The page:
Ampere predicts that Disney+ is likely to get there first, as early as the first quarter 2024 (two quarters ahead of company projections). Max will follow, reaching consistent profitability by Q3 2024 with both Paramount+ and Peacock achieving that goal by Q1 2025.

By 2028, studios will generate from $1 billion and $2 billion in pre-tax income a year from streaming video based on current market conditions. Additional geographic expansion would lead to even more upside.

“The analysis shows that [direct-to-consumer] is not a broken business model, but an important revamp of an existing content exploitation window,” Guy Bisson, executive director at Ampere Analysis, said in a statement.

Bisson contends that studios are now able to position streaming as a profit-making window that is complimentary to theatrical exhibition, transactional and broadcast — sectors that had previously been deprioritized.

“Profitability of the streaming model, which will be driven by advertising, will also see an acceleration of free streaming, including Free Ad-supported Streaming Television (FAST) channels,” Bisson said.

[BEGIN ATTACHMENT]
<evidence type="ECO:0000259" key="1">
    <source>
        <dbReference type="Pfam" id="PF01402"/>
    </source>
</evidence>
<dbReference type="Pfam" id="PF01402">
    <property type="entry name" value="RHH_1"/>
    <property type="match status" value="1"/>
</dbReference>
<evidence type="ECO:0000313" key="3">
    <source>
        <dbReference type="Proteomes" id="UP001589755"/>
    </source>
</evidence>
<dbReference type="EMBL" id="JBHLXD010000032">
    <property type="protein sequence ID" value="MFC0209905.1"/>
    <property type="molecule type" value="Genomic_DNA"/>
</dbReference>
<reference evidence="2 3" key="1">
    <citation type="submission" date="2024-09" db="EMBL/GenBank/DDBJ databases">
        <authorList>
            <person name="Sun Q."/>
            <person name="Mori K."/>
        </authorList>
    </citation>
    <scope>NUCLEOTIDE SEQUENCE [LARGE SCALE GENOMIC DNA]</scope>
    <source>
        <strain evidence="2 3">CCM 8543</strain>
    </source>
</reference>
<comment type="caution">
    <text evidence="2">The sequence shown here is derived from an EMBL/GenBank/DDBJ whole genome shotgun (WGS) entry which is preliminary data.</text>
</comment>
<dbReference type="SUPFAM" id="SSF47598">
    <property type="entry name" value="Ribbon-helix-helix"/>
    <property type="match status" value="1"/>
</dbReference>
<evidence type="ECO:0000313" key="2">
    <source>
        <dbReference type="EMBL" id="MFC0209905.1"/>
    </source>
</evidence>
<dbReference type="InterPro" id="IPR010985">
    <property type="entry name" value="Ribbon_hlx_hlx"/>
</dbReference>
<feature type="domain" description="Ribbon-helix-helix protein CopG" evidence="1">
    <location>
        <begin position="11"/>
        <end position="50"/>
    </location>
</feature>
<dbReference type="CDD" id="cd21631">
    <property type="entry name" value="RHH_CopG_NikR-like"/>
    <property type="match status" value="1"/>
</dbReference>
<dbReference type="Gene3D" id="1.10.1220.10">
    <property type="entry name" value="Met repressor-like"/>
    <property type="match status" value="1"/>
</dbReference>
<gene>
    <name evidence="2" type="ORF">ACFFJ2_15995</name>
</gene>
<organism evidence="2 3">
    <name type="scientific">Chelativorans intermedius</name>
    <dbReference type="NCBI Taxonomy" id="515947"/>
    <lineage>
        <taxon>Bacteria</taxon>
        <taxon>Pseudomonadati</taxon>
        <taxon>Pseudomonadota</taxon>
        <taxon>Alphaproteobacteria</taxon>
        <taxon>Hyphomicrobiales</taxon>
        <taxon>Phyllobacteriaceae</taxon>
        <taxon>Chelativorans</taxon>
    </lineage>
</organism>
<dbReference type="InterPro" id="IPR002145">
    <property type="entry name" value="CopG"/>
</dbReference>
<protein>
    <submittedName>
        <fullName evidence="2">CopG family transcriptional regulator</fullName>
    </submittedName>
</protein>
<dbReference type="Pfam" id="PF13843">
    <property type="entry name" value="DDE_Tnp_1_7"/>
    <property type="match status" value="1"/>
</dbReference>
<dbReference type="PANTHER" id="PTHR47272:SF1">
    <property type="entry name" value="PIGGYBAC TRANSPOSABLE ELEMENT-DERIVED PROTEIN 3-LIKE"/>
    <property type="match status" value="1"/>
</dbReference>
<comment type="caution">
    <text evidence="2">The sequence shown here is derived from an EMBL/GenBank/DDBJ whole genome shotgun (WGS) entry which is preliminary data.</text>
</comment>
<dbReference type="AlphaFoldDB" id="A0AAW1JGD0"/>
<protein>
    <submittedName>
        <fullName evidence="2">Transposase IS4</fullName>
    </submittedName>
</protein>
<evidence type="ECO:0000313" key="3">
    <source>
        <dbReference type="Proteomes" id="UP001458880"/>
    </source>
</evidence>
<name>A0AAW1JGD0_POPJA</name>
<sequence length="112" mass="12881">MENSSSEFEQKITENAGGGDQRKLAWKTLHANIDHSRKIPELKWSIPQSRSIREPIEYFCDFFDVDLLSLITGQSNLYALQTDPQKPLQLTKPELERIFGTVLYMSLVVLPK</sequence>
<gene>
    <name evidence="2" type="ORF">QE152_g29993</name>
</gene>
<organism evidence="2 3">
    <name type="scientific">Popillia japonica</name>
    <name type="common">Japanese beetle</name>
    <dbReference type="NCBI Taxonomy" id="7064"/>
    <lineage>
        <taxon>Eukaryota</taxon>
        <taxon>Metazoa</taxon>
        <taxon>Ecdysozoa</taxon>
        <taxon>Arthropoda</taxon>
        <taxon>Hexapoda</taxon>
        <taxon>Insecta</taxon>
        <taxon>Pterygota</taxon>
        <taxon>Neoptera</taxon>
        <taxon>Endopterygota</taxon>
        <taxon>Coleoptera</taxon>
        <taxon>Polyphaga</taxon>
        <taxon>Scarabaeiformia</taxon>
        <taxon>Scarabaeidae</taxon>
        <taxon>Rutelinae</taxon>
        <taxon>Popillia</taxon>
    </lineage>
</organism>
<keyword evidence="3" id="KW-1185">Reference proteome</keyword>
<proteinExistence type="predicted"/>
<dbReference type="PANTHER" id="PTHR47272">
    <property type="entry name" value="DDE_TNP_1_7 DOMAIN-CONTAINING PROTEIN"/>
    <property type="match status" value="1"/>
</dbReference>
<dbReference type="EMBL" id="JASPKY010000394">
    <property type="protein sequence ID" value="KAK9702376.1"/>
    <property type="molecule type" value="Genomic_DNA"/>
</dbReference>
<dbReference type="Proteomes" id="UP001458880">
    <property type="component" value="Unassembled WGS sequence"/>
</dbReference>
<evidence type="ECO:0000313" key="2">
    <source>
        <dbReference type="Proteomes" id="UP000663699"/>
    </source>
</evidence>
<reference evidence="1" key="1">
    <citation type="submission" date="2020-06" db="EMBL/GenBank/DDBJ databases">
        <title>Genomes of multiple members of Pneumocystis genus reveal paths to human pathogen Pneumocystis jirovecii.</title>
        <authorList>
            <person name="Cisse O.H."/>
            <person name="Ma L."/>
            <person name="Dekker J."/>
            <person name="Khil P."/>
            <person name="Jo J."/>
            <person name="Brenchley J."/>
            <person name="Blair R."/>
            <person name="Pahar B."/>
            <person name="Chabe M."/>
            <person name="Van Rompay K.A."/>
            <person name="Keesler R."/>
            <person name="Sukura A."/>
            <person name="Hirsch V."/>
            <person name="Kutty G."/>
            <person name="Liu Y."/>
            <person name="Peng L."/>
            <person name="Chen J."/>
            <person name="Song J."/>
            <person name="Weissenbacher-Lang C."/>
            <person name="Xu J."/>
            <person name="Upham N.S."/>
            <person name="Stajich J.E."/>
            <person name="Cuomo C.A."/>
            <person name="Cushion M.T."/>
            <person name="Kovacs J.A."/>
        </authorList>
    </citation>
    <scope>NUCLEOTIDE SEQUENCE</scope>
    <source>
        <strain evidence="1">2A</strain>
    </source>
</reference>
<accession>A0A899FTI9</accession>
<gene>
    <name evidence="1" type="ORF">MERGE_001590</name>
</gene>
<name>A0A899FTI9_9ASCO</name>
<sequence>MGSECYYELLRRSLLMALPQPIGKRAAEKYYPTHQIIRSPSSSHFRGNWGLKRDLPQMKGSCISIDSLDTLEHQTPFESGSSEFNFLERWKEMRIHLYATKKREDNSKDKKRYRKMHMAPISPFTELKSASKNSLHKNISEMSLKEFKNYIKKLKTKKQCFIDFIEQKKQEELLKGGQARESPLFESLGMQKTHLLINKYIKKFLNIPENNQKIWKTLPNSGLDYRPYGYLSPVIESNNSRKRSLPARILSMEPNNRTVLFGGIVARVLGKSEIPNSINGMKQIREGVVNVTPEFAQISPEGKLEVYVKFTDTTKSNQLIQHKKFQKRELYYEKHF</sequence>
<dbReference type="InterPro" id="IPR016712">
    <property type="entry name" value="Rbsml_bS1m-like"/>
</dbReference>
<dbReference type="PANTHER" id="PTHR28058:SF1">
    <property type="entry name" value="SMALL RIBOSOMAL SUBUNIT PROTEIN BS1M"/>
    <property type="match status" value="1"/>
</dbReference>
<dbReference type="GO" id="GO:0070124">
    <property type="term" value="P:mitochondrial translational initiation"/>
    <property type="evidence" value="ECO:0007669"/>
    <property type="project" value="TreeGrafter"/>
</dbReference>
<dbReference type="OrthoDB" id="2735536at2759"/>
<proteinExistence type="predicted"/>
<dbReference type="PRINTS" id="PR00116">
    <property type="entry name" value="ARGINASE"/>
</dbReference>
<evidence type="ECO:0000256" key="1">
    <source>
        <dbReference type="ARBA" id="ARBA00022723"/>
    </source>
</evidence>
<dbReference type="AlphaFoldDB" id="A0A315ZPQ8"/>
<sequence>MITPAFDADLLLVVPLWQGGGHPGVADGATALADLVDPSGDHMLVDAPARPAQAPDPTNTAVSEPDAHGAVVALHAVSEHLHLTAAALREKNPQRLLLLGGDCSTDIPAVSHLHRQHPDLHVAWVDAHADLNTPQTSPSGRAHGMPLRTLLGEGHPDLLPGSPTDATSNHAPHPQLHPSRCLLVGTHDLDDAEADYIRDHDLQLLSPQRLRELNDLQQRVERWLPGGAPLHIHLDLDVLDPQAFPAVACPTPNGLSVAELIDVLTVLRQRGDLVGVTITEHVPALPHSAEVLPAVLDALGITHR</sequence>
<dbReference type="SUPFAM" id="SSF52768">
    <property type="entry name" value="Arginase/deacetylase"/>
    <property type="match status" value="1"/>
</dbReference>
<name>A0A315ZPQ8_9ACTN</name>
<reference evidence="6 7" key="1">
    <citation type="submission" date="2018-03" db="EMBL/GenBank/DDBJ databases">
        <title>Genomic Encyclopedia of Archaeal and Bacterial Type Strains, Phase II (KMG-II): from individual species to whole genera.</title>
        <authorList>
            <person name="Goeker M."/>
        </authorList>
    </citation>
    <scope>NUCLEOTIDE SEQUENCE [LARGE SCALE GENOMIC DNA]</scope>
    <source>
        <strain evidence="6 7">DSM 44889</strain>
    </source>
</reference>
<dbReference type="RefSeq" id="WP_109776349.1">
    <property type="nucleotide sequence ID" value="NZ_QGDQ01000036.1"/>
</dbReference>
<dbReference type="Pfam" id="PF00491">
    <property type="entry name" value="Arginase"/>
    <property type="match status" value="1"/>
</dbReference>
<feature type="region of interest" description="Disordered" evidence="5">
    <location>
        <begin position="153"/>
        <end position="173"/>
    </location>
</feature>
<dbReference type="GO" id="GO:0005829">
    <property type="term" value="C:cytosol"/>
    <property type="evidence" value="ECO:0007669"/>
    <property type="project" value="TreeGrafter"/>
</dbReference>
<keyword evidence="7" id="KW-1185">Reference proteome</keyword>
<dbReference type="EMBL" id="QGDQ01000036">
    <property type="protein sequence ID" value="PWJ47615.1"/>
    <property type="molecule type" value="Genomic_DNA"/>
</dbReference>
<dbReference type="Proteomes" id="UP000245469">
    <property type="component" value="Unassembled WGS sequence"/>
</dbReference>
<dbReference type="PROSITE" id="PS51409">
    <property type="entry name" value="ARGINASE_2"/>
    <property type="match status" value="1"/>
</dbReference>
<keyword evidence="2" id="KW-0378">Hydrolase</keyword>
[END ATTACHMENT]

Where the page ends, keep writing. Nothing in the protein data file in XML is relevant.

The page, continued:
Ampere reports the shift in fiscal fortunes among studio streaming platforms has been driven by cost rationalization around content and staffing, and the embrace of advertising dollars. The latter also providing a wild card opportunity for significantly more growth and profit than currently predicted by business models based on existing operations.

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Bisson believes that a confluence of factors, ranging from the end of the pandemic, geopolitics and inflation, forced studios to reassess the return on investment of the streaming direct model. The cost cutting over last 12 months has now positioned the industry for streaming profitability in relatively short order, according to Ampere.